Turkey has blocked access to Twitter after Prime Minister Recep Tayyip Erdogan threatened to “rip out the roots” of the social network for spreading links to recordings that appear to incriminate him and other top officials in corruption.
Turkey has previously blocked access to YouTube, but it is the first ban on Twitter, which is hugely popular in the country and was instrumental in organising flash protests against the government last year.
Uproar over the recordings has damaged the government’s reputation ahead of local elections this month.
In one recording a voice resembling Mr Erdogan’s instructs his son to dispose of large amounts of cash from a residence amid a police investigation. The ban comes amid rumours and news reports that even more damaging recordings are about to emerge.
Despite the ban, tech-savvy users managed to tweet links to the recordings. President Abdullah Gul, a political ally of Mr Erdogan’s, was among those who circumvented the order in a series of tweets. “I hope this implementation won’t last long,” he wrote.
Many, although not all, users trying to access the network instead saw a notice from Turkey’s telecommunications authority, citing four court orders.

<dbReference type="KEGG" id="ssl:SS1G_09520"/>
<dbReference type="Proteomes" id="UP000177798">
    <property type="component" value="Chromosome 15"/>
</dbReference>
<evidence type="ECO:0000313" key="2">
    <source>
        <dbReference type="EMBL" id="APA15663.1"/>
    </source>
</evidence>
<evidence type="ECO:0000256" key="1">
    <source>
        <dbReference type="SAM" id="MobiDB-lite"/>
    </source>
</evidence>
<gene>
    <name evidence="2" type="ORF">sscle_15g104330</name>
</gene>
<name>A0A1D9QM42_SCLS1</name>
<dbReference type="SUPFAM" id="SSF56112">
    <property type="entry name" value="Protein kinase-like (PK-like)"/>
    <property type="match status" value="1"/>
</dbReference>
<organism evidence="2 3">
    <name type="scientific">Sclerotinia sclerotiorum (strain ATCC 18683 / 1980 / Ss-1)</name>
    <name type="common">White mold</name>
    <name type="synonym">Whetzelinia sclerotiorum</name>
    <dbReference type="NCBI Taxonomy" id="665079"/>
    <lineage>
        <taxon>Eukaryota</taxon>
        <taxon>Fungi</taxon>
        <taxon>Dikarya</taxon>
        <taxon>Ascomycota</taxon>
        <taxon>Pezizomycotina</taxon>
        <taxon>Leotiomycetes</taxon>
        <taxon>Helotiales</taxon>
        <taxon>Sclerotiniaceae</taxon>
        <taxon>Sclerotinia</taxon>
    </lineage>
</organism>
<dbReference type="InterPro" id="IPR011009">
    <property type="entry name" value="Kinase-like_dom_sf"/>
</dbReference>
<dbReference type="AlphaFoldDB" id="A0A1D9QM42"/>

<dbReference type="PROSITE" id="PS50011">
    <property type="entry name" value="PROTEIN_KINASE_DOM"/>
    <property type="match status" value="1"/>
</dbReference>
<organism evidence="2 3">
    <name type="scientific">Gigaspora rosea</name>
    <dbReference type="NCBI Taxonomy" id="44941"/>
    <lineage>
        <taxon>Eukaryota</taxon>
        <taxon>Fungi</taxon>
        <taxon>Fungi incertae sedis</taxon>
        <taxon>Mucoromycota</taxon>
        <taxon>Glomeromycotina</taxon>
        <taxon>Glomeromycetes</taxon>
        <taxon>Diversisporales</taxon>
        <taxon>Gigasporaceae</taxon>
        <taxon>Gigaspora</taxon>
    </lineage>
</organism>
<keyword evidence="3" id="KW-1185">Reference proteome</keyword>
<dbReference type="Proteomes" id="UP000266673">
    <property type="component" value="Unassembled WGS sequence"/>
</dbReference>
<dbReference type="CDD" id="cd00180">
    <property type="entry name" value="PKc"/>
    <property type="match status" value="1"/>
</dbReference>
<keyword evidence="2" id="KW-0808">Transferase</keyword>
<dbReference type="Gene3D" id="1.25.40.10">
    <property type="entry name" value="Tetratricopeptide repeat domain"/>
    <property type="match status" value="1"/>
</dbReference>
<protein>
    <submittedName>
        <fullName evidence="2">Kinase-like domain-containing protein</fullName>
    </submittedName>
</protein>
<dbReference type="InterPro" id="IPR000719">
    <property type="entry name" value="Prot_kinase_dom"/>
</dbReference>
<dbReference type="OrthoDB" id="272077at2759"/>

Twitter’s @policy account earlier sent out messages telling Turkish users in both English and Turkish they could send out tweets by using the short message service, or SMS. It was unclear how those tweets would be viewable.
European Commission vice president Neelie Kroes criticised the Twitter ban in Turkey – a country that wants to join the EU – as “groundless, pointless, cowardly”. Stefan Fule, the EU commissioner in charge of enlargement, said he was concerned.
Lutfi Elvan, the Turkish minister in charge of transport and communications, said his office was merely obeying court orders. The telecommunications authority accused Twitter of violating “personal rights and the confidentiality of private lives”.